It’s almost a year since I arrived at Aurum Press to look after the sports’ list, and last week I acquired my seventh and eighth book. One on the secret swimming spots in London and the other about the crazy years between 1971-75 when Muhammad Ali, Joe Frazier and George Foreman fought each other five times for the World Heavyweight Championship belt. Both, for very different reasons, are going to be blistering books.
So far, though, no running books have come my way. As a sub-genre books about running tend to fall into one or more of three categories. There is the straight-memoir/inspirational book à la Scott Jurek, which Bloomsbury have recently published. Then there is the historical/biographical story, usually involving two Victorian gentlemen, a wager and some bonkers distance that they have to cover wearing only pyjamas and surviving on beer and gruel. Mark Whitaker’s Running for Their Lives is an excellent example. Then there is the ‘what can they teach me about running’ category involving a writer embedding themselves into an unfamiliar culture to find out the secret to running like Mo Farah. Chris McDougall’s Born to Run, and more recently (and a far better book) is Adharanand Finn’s Running with the Kenyans.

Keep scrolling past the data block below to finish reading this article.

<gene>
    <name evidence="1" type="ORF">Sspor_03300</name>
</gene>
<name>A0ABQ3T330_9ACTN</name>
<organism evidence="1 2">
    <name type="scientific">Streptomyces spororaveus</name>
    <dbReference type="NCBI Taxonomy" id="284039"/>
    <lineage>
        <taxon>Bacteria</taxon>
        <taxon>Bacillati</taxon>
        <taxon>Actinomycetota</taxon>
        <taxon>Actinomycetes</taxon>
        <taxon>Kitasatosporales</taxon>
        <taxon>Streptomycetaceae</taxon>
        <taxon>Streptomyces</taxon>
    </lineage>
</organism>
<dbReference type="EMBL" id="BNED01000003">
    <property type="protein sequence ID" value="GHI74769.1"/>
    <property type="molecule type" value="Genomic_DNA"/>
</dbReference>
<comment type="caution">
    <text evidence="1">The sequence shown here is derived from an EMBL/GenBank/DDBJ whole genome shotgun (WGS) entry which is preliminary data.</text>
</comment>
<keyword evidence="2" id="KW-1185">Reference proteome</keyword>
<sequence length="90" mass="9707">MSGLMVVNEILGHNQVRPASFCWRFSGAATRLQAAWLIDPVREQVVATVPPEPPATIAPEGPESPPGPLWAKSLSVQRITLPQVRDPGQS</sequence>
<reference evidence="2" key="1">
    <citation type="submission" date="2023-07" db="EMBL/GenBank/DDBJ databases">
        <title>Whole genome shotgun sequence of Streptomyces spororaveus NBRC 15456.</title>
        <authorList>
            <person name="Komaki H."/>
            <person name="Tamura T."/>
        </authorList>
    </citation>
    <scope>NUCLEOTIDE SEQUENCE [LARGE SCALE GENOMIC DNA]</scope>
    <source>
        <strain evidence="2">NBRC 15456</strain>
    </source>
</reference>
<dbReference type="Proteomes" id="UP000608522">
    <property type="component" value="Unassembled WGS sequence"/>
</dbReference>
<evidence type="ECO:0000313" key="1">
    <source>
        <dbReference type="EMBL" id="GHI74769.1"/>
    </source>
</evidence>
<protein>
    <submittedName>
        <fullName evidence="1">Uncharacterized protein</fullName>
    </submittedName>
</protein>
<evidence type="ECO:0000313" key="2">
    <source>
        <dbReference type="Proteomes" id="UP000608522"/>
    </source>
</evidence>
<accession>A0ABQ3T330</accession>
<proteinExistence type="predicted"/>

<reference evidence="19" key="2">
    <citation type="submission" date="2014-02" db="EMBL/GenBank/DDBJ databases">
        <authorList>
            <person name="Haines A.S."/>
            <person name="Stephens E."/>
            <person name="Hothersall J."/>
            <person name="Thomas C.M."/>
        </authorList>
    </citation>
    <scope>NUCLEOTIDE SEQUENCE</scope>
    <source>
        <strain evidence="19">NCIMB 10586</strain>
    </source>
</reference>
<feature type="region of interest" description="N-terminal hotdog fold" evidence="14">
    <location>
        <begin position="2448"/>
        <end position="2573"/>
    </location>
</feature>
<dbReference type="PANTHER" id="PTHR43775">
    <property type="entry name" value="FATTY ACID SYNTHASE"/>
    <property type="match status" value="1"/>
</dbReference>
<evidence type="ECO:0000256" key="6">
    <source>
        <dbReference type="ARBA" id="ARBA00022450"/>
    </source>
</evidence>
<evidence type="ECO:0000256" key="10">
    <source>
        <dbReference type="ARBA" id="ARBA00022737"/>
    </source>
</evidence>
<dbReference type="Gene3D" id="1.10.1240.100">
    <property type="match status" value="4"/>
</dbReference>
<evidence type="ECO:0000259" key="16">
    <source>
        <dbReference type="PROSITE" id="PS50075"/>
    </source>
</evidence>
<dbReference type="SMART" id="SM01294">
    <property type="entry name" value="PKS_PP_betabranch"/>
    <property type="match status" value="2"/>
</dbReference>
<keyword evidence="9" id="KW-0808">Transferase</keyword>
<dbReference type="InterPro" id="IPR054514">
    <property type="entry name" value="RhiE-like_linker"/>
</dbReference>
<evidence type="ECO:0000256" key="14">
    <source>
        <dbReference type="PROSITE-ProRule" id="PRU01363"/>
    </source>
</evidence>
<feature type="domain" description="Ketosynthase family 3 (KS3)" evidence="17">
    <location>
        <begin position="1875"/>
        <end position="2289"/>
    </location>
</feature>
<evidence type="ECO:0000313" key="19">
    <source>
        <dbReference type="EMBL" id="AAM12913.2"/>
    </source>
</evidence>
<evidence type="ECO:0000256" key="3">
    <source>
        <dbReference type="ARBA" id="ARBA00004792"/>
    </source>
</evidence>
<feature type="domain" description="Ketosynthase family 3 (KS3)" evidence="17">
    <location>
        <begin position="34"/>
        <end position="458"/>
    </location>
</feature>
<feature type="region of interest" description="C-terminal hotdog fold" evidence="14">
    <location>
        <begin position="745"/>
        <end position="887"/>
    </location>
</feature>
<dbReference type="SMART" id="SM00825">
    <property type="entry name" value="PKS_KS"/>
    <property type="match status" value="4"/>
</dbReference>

What these two last books have that the others don’t, is the pearl of any great story. By placing themselves, and by extension us, at the heart (but not the centre) of the narrative the authors allow us to dream that if we too had been born there, or had the time to up sticks and spend six months running in the Rift Valley then we too would be on the verge of breaking two hours for the marathon. But they also give us a warts and all picture of the pain that is endured by those whose story we are following. All without us having to leave our living room. We can then close the book with a sigh thinking ‘ah, that could have been me’, before we get up to boil the kettle.
Now that the story of how the Kenyan’s hold the secret to breaking the two-hour marathon has been told, and a fad of bare-foot running has been launched on the back of the story of an obscure, forgotten tribe in Mexico, the question is where to turn to next – where in the world will a story of the holy grail of distance running come from. (This is key because it endurance running rather than the sprint). There are the monks of Mount Hiei in Japan, whose distance running takes place over many years and is the route to enlightenment.
There is also the story of Budhia Singh, the marathon boy in India, but these are stories we are familiar with already. So, this is the question – where else in the world can a story like Running with the Kenyans be found, and who would like to write it for me. Answers on a postcard if you’re interested.